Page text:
Despite voters’ OK, ID amendment far from done
The old saying is the “devil is in the details.”
So despite a more than 60 percent approval by Mississippians last year for a constitutional amendment requiring voter ID, state lawmakers and election officials could still have a “devil” of a time getting the controversial measure enacted.
Following voter approval of the ID amendment in last year’s general election, state lawmakers are now tasked with formally creating a voter ID law and dealing with the details of how it will work.
What kind of photo ID will be acceptable for voting? How and where can people who don’t have photo identification get free, state-issued ID cards? What will be the procedures for dealing with people who show up at polling places, but don’t have the necessary ID?
None of those questions have simple solutions.
The state House of Representatives is currently waiting to take up a voter ID bill that was approved by the state Senate last week. Changes by House lawmakers would likely send the measure to conference committee.
“We’ve got a long way to go,” lamented District 92 Rep. Becky Currie, R-Brookhaven.
Assuming passage by the Mississippi Legislature, the final arbiter for the voter ID amendment could still be the U.S. Department of Justice. Because of the Voting Rights Act, that federal agency must approve any voting-related changes in Mississippi and in other states covered by the law.
And therein lies the rub.
Texas and South Carolina have seen their voter ID laws rejected by the department. That fact leaves Mississippi’s chances of passing muster at DOJ unclear at best.
Of course, as evidenced by the Senate debate last week, any discussion of voter ID brings with it the familiar arguments for or against the measure.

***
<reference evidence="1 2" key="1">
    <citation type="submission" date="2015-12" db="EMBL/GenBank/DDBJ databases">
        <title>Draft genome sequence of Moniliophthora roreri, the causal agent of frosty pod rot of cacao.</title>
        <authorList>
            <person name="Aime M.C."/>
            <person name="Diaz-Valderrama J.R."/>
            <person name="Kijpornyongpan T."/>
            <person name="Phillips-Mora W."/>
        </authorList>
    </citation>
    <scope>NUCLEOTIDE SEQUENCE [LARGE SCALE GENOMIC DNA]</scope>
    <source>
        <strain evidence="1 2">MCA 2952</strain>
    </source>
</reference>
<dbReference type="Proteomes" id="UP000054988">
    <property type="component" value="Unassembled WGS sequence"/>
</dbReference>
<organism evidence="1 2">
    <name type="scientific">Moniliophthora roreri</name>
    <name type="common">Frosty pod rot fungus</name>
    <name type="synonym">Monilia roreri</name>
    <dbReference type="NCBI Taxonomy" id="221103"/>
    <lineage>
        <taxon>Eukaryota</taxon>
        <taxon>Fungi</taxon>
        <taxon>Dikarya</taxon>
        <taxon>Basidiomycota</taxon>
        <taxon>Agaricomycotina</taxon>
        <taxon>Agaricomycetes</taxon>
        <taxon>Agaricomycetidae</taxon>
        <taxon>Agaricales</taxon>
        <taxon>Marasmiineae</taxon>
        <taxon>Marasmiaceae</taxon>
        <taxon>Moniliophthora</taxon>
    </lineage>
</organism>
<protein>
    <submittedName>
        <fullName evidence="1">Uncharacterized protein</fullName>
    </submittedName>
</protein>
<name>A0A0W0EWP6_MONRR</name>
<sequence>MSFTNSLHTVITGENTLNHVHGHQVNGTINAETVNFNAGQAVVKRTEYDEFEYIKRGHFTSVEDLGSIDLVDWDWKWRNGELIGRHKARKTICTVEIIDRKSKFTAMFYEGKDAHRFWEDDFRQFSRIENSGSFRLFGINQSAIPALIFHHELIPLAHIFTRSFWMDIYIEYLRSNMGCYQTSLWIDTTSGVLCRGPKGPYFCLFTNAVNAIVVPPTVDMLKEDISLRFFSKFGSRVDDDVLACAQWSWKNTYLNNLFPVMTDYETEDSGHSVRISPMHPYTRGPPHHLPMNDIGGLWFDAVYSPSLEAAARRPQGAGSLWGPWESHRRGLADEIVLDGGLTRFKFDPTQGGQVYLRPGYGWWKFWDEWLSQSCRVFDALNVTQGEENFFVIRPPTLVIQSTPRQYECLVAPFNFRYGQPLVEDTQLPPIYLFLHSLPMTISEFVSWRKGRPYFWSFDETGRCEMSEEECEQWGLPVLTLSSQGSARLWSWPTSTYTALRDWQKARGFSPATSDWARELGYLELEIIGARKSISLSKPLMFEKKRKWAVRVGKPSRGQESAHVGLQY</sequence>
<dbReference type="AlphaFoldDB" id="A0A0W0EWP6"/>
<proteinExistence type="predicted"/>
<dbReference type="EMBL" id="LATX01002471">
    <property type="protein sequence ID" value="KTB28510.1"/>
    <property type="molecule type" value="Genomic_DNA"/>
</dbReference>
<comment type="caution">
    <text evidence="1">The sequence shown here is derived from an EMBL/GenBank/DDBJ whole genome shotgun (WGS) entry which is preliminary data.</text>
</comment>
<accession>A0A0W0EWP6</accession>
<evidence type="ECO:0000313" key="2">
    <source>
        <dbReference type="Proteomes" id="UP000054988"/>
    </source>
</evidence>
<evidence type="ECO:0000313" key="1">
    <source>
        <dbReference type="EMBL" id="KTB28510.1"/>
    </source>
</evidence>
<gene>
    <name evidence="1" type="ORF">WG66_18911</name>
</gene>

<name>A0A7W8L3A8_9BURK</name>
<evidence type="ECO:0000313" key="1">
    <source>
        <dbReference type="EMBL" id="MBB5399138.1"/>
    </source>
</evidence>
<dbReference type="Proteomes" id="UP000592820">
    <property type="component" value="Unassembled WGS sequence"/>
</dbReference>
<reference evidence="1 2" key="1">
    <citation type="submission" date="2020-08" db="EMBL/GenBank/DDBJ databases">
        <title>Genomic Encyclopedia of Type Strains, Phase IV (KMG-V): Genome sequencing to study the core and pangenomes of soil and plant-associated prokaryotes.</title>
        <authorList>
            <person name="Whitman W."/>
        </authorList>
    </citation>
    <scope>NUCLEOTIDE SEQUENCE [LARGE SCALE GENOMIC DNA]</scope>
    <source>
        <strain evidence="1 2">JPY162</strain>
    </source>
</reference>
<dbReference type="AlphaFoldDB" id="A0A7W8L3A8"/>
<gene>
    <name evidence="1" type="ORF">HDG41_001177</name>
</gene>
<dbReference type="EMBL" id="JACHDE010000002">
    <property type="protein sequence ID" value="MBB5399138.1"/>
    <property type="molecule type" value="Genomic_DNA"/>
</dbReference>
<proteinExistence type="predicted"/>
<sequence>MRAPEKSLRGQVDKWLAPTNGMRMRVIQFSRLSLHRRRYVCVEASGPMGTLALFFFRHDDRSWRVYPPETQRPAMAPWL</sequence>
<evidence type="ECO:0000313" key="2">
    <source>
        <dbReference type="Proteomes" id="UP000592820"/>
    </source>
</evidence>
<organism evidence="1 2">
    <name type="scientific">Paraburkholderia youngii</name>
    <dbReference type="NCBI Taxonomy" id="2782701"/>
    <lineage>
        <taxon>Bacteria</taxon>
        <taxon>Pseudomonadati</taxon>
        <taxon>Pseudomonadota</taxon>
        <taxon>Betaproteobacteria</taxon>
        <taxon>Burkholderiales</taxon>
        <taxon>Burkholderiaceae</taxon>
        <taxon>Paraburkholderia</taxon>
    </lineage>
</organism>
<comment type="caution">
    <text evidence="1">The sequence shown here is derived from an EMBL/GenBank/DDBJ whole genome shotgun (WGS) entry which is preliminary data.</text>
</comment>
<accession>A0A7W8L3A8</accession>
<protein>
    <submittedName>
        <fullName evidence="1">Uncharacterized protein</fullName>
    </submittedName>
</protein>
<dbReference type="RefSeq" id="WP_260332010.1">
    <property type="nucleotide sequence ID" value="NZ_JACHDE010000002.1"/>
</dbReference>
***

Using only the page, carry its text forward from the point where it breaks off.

Proponents of voter ID maintain that performing just about any routine task, from renting a movie to driving a car, requires someone to have and often show valid identification. They maintain that should also be the case with voting, one of our most sacred rights as American citizens.
Opponents continue to recall days of old when black citizens were denied the right to vote. They contend that voter ID requirements could bring repeats of those days for minority voters and also older residents.
Further in opposition, they claim there is no evidence of widespread voter fraud that could be remedied by impending voter ID. Proponents assert that regardless of that proof, there is no harm in the state tightening its voting rules and regulations.
A similar song will surely be heard in the House as lawmakers there take up the measure at some point in the future.
Currie said the voter ID battle won’t be over until the “fat lady sings.” At this point, unfortunately, she may not even be warming up.